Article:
[quote=puzzleannie]the basic requirement for catechists is the same as for a godparent or confirmation sponsor - practicing Catholic adult, fully initiated, not under canonical penalty or otherwise disqualified, asked and willing to serve, living in conformity with Church teaching including laws on marriage. Each volunteer applicant is interviewed by me, fills out an application with references (parish) and release for criminal background check (diocese). We do check references.
No new volunteer is put in a classroom unless they have prior experience that checks out with their former parish. Our catechists teach in teams, so barring unforseen circumstances, each classroom has two adults plus a teen aide (usually confirmation candidate). After a year as an aide, a volunteer is encouraged to become a catechist. Volunteers not married in the Church, still working on their own confirmation etc. can be aides, but not full charge catechists. They are encouraged and assisted in taking care of such matters. Our catechists are highly qualified, orthodox and excellent teachers. Those that are not don’t last long.
Catechists must commit to a new catechist orientation (3 hours), a lesson planning-resource workshop (3 hours), Protecting God’s Children/Ethical Conduct training (diocese, 3 hours), planning meetings at the end of each year, and a monthly catechist formation session (2 hours). Topics this year will be Diocesan Convocation, Teaching Scripture to Children, 7 Secrets of a Successful Catechist, and What Every Catechist should Know (including update on new NDC).
Dioceses offers Echoes of Faith for basic catechist certification (32 hours) but our pastor does not think highly of it, although catechists are given info on these courses in neighboring parishes, and on other courses offered in the dioceses for Catholic School religion teachers, Lay Ministry Institute and others, which all count toward certification. Once my courses are approved, which is a formality, they also will count toward diocesan certification.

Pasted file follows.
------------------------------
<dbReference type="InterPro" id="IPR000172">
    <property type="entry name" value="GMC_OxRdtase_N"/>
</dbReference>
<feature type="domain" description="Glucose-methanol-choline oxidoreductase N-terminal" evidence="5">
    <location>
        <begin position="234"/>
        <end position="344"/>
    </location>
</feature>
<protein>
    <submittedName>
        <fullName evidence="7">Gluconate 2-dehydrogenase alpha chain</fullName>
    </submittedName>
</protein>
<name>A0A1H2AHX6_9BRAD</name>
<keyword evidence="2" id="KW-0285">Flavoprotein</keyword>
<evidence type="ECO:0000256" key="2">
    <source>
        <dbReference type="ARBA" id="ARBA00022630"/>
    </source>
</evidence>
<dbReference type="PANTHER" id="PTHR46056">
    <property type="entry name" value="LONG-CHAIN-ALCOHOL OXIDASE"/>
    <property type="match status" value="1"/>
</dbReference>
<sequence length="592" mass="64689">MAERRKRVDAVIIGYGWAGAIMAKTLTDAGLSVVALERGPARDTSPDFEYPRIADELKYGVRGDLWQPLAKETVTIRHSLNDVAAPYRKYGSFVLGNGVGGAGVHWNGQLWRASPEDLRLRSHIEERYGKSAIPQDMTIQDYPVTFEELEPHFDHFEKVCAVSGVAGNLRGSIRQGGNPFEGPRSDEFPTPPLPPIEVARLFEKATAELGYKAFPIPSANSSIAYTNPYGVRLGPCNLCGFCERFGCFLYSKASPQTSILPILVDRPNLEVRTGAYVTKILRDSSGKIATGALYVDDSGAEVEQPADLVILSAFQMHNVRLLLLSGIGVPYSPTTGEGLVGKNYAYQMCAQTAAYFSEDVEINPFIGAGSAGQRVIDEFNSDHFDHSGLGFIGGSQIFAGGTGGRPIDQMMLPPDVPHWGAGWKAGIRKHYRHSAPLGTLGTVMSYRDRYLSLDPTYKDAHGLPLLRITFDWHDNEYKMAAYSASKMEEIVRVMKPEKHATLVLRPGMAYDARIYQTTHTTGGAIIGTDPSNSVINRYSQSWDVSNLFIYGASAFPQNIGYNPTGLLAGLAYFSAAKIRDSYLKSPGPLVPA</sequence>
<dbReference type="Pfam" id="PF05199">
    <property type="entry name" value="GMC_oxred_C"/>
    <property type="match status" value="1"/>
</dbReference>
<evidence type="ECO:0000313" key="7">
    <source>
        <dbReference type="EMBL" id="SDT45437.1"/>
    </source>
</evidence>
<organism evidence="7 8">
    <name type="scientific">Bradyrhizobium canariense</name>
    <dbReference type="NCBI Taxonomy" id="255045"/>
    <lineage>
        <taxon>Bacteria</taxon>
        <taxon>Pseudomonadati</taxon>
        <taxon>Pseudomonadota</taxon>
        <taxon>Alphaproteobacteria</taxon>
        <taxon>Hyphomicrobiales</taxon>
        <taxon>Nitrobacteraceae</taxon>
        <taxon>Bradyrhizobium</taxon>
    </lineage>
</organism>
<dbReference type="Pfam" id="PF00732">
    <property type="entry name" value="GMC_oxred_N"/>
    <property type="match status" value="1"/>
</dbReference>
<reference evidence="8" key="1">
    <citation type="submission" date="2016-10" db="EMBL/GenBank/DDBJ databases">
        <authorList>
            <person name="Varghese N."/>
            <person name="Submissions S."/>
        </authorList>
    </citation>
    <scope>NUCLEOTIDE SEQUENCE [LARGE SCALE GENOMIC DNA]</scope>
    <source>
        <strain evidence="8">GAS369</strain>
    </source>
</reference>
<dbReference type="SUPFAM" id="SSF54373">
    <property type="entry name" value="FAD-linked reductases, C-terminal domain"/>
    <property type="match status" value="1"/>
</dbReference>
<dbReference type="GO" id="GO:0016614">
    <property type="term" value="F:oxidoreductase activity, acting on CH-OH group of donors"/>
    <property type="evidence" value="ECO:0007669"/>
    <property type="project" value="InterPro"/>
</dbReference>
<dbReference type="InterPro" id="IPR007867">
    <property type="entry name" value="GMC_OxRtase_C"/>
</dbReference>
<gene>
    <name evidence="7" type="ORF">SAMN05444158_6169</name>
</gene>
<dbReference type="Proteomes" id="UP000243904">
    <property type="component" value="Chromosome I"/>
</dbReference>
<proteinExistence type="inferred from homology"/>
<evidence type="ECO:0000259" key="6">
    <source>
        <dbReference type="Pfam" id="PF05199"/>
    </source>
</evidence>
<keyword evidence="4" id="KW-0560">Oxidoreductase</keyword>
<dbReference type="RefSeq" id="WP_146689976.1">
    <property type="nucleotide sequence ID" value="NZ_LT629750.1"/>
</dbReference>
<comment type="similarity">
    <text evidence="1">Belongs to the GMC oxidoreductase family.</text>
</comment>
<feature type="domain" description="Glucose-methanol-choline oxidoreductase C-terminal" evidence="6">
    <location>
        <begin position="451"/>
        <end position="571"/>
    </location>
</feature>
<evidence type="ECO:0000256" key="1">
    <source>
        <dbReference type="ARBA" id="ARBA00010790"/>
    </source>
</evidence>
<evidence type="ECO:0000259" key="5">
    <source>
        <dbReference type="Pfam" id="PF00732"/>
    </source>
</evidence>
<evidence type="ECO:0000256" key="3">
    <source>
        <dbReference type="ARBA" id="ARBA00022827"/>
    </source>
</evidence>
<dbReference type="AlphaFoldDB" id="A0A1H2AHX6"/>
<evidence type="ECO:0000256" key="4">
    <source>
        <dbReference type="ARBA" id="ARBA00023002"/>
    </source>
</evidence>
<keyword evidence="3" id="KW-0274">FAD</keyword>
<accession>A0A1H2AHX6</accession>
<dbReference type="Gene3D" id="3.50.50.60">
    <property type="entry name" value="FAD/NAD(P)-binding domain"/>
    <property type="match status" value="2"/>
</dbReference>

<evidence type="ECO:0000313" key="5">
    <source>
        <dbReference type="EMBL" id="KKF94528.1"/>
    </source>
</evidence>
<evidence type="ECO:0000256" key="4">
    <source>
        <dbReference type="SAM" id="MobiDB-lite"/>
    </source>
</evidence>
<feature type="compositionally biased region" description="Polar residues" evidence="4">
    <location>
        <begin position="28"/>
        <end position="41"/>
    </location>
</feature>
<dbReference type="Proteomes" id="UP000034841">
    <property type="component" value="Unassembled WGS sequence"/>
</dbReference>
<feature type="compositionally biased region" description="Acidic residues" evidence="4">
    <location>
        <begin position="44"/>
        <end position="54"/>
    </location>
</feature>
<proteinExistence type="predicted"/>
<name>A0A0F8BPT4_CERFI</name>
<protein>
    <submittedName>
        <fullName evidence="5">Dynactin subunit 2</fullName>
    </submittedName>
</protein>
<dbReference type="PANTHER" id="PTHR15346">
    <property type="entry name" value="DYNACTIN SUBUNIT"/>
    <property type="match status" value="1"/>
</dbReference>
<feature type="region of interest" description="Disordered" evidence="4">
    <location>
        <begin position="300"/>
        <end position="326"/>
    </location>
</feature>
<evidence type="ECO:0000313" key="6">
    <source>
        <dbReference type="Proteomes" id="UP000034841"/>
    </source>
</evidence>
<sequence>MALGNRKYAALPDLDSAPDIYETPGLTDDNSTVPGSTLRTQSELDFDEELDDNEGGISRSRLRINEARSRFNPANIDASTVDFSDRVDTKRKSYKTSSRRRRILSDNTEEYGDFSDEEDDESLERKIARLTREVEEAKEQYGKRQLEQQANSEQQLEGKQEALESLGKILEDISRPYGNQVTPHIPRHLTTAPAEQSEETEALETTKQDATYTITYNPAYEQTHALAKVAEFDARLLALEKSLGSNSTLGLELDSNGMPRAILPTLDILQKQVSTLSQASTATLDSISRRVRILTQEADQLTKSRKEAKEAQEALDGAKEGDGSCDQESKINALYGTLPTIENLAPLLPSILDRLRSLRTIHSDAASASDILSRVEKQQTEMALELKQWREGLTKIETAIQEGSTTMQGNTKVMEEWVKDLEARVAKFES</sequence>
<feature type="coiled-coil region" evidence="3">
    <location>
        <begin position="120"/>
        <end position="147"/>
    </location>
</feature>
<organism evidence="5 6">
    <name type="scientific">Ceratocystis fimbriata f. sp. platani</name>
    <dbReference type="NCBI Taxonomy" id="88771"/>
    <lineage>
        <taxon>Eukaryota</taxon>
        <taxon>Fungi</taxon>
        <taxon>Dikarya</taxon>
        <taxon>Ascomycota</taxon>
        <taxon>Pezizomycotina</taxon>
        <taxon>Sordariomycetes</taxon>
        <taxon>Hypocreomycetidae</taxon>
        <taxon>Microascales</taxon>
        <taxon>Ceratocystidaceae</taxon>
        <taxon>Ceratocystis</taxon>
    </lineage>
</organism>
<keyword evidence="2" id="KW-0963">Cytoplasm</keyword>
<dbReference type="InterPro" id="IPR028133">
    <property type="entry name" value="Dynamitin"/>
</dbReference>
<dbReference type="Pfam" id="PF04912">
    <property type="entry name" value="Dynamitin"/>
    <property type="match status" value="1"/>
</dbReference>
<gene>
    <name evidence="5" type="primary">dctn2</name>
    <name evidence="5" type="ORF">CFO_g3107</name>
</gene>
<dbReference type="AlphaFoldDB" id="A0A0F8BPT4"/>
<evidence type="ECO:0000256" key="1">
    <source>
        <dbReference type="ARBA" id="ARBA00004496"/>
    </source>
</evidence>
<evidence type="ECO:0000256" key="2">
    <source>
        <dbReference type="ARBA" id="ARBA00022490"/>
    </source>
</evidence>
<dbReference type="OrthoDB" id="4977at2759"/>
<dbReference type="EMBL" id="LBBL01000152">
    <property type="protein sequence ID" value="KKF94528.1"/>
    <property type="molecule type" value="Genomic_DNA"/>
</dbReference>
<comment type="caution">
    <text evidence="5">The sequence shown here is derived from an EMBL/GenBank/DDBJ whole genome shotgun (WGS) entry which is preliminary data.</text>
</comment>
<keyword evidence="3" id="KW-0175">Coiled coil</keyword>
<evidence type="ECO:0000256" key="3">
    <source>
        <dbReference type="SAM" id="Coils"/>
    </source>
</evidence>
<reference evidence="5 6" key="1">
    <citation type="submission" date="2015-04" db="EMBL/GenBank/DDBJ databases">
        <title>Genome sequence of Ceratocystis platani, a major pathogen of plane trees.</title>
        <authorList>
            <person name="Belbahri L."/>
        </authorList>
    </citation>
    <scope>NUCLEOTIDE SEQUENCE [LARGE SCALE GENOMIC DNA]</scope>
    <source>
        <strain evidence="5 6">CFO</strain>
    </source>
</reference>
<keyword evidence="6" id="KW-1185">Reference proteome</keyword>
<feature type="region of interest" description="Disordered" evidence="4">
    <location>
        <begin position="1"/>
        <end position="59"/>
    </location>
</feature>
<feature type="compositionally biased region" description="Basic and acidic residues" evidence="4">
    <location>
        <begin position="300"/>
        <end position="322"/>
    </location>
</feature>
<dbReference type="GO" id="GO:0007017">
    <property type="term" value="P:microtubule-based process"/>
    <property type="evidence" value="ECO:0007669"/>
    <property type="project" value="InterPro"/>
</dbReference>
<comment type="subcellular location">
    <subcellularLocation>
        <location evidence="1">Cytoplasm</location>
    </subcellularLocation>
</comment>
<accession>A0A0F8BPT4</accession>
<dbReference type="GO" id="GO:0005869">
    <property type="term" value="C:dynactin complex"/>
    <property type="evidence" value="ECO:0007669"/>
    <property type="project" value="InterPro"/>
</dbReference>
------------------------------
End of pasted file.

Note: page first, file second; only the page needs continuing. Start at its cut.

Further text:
I feed my catechists at every meeting (secret of my success, such as it is), host a party each year in my home or elsewhere off site, and bring in presenters for a catechist retreat in January.
I am not afraid to fire volunteers, and have done so. I do annual evaluations of each volunteer, keep good records, get them what they need to do their ministry, and observe them in the classroom. I don’t play favorites, and try to treat everyone professionally. I am proud to say the parish shows appreciation for their work and dedication.
I think every parish needs to do what you do. Too many parishes, I believe, simply just let almost anyone become catechists which out much of a check at all.
My brother, who lives in Corpus Christi, TX, has told me that his diocese is about in implement strict rules on what has to be done before a person can become a catechist.